The Evolution from Pet Owner to Pet Parent
The relationship between people and animals dates back thousands of years, but it is a relatively recent development that we humans began to pamper our household pets with health foods, pet strollers, designer clothing and more. New health care for your feline might even include massage therapy, acupuncture or aromatherapy. More often than not, pet owners are referred to as pet parents, which at first blush might seem like a marketing term, but the use of the word parent makes an important distinction. The substitution from owner to parent, changes the pet from property to a member of the family.
Perhaps the reason for indulgent pet parenting is that cats and dogs offer a predictable, simple and steady relationship during challenging times. Some propose that people are turning more towards a pet to feel less lonely and isolated in this era of online interaction. But the attachment to our pets is much stronger than just to mitigate loneliness. The love for a pet is so strong that many people will risk their own lives to assure their animal’s safety.
Studies show that 48% of domestic violence victims stay in an abusive situation out of fear of what would happen if they left their pets behind and more than 70% of pet owners who enter shelters report that the abuser has threatened, injured or killed family pets. This love and attachment for domestic animals led to the Urban Resource Institute and Nestle’ Purina joining forces to initiate New York City’s first program to allow victims of domestic violence to enter shelters with their pets. We also see time and time again, the heartbreak and sometimes joyful reunion of pet parents when they are forced to separate from their pets during a natural disaster. Some refuse to leave their pets behind putting their own lives at risk.
Why would we risk our own safety to save our pets? There is a growing amount of scientific evidence that our domestic pets actually keep us happier and healthier. Studies have proven that just the presence of a cat lowers blood pressure, raises survival rates after a heart attack, and facilitates social contact. Pets are effective in reducing loneliness, anxiety and depression. Elderly pet owners report less psychological distress and fewer doctor visits than those without pets, and this is true even when they do not live alone.
The Cat Connection
The Pet Connection: An Attachment Perspective by Pat Sable, Adjunct Professor, School of Social Work, University of Southern California, discusses the ethological-evolutionary framework of attachment. The paper includes findings from neuroscience that proposes a relationship with a pet, especially a cat or dog, reflects certain dynamics of attachment that might account for the feelings of affection and devotion directed to them. Attachment theory is based on the premise that humans, like many animals, are biologically predisposed to seek out and maintain physical contact and emotional connection to selective figures with whom they have become familiar and rely on for psychological and physical protection.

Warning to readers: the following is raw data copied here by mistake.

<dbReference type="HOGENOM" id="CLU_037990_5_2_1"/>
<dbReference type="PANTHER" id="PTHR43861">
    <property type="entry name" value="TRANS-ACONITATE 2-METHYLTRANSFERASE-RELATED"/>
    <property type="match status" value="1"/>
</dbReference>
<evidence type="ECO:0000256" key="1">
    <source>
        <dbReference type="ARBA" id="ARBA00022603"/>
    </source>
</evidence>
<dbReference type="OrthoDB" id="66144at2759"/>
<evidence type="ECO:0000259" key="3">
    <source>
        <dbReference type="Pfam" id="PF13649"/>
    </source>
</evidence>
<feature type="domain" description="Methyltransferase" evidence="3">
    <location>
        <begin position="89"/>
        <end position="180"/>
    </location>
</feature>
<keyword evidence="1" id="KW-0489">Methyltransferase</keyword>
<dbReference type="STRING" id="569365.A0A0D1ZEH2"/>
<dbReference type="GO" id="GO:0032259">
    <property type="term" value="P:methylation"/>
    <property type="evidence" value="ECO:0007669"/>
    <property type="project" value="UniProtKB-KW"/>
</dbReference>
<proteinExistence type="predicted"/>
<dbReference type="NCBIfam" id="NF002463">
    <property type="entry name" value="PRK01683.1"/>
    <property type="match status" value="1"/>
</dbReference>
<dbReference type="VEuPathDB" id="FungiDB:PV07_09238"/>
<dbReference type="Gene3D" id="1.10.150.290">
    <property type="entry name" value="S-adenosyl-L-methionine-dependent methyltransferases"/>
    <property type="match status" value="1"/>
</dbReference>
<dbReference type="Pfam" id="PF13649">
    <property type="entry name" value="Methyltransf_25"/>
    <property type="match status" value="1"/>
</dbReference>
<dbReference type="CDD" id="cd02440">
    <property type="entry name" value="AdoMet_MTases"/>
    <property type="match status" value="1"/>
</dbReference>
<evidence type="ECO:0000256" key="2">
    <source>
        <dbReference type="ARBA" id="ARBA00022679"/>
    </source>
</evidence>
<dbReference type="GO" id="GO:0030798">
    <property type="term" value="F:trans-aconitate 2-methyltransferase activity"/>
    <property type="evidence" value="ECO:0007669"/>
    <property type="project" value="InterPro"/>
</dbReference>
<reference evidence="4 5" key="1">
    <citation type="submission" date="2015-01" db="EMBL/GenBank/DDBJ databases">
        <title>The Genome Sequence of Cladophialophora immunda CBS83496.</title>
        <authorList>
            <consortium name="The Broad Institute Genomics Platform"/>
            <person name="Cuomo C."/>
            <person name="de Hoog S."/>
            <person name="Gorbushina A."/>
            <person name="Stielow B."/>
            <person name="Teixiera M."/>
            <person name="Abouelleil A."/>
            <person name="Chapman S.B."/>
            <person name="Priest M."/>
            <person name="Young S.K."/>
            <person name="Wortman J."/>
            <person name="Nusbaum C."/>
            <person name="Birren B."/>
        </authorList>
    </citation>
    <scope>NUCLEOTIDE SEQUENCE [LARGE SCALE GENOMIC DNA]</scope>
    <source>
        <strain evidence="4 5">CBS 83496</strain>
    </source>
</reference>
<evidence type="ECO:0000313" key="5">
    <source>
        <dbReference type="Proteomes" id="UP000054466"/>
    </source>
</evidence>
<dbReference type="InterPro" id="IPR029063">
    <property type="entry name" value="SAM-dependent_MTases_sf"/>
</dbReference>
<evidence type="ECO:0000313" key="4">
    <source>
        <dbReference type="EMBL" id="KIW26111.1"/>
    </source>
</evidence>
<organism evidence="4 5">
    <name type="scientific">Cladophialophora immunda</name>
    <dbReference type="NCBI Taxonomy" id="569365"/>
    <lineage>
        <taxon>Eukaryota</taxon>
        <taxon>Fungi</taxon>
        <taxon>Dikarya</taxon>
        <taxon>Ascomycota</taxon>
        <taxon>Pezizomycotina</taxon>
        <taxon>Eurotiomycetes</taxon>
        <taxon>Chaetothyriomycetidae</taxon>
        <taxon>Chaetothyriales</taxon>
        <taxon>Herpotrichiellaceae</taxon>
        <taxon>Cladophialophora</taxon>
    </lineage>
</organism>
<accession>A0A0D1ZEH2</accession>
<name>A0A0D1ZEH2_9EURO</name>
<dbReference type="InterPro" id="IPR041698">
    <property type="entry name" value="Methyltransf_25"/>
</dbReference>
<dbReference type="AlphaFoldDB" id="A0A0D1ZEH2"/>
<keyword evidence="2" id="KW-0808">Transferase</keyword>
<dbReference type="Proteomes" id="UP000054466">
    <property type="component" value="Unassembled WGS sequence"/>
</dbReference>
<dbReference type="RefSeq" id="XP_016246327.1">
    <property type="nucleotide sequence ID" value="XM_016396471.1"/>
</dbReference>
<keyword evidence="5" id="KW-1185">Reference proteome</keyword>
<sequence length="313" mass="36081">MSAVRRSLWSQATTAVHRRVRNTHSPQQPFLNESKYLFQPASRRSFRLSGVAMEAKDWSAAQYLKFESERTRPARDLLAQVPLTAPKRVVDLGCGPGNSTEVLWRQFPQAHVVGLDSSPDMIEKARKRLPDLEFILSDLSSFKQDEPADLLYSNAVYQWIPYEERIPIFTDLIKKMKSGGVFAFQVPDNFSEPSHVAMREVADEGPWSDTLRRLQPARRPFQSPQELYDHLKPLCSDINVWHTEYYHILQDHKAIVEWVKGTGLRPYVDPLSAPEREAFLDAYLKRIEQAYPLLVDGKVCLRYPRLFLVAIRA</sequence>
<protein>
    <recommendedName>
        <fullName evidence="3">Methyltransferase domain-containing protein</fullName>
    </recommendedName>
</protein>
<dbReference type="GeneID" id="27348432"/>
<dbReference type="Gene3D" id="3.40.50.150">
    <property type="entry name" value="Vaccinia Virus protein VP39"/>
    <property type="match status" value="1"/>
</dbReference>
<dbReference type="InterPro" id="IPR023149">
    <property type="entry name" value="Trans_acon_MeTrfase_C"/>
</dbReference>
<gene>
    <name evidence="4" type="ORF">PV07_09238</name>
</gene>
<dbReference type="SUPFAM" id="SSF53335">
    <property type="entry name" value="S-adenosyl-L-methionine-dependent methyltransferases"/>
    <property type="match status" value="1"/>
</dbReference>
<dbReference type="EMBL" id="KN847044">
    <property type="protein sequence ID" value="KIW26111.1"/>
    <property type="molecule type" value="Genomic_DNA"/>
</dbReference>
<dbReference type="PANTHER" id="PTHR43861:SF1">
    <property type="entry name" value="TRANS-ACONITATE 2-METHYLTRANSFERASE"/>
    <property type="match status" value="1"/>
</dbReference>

Cats Provide Constant Companionship Through Life’s Ups and Downs
Sable discovered the significance of pets in the attachment-based study interviewing 81 women widowed one to three years. This study looked into variables related to adjusting after the loss of their spouse. The strongest statistical finding was that women who lived with a cat or dog reported significantly less loneliness. Bereaved spouses complained that social support was there at the time of the loss, then quickly dissipated. But the pets were still there, a constant companion during the months of mourning.
Simply Stated, Cats Make Us Feel Better
Neuroscience findings confirm components of pet attachments by showing the link between underlying attachment processes and brain activity in both animals and humans. Just looking at a cat, petting or talking to her, can trigger oxytocin, a hormone that triggers feelings of pleasure and eases stress. Oxytocin is known to reinforce one’s immune systems, lower the production of stress hormones and diminish feelings of fear and danger.
From an attachment perspective, affectionate relationships serve as a lifelong source of security and comfort, unique in their ability to reduce stress, regulate affect, and restore emotional balance. Cats and dogs are readily available, attuned and responsive to their parents’ moods generating positive feelings of comfort and connection. So simply stated, pets make us feel better.
Sable, P. (n.d). The Pet Connection: An Attachment Perspective. Clinical Social Work Journal, 41(1), 93-99.
Sable, P. (1991). Attachment, loss of spouse, and grief in elderly adults. Omega, 23, 129–142.